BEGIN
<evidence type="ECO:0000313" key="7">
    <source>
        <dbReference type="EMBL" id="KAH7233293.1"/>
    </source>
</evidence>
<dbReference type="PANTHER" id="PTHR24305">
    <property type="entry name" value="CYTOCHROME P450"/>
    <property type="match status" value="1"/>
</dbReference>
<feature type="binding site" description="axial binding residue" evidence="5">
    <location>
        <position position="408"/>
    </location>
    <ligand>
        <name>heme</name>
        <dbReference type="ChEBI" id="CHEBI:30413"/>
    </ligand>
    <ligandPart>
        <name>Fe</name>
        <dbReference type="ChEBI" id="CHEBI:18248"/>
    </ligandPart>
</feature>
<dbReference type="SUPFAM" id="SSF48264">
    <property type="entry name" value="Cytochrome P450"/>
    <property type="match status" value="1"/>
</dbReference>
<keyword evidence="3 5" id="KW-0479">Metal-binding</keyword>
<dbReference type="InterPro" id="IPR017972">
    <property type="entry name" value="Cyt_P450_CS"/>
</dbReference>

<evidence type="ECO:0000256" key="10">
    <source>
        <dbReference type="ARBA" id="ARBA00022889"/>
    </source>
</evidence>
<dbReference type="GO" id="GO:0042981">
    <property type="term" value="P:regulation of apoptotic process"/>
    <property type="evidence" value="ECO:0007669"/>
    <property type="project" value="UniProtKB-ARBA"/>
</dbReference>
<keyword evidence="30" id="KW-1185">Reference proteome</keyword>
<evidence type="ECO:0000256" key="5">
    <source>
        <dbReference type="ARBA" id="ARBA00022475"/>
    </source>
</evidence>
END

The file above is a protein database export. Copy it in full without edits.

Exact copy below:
<evidence type="ECO:0000313" key="7">
    <source>
        <dbReference type="EMBL" id="KAH7233293.1"/>
    </source>
</evidence>
<dbReference type="PANTHER" id="PTHR24305">
    <property type="entry name" value="CYTOCHROME P450"/>
    <property type="match status" value="1"/>
</dbReference>
<feature type="binding site" description="axial binding residue" evidence="5">
    <location>
        <position position="408"/>
    </location>
    <ligand>
        <name>heme</name>
        <dbReference type="ChEBI" id="CHEBI:30413"/>
    </ligand>
    <ligandPart>
        <name>Fe</name>
        <dbReference type="ChEBI" id="CHEBI:18248"/>
    </ligandPart>
</feature>
<dbReference type="SUPFAM" id="SSF48264">
    <property type="entry name" value="Cytochrome P450"/>
    <property type="match status" value="1"/>
</dbReference>
<keyword evidence="3 5" id="KW-0479">Metal-binding</keyword>
<dbReference type="InterPro" id="IPR017972">
    <property type="entry name" value="Cyt_P450_CS"/>
</dbReference>

<evidence type="ECO:0000256" key="10">
    <source>
        <dbReference type="ARBA" id="ARBA00022889"/>
    </source>
</evidence>
<dbReference type="GO" id="GO:0042981">
    <property type="term" value="P:regulation of apoptotic process"/>
    <property type="evidence" value="ECO:0007669"/>
    <property type="project" value="UniProtKB-ARBA"/>
</dbReference>
<keyword evidence="30" id="KW-1185">Reference proteome</keyword>
<evidence type="ECO:0000256" key="5">
    <source>
        <dbReference type="ARBA" id="ARBA00022475"/>
    </source>
</evidence>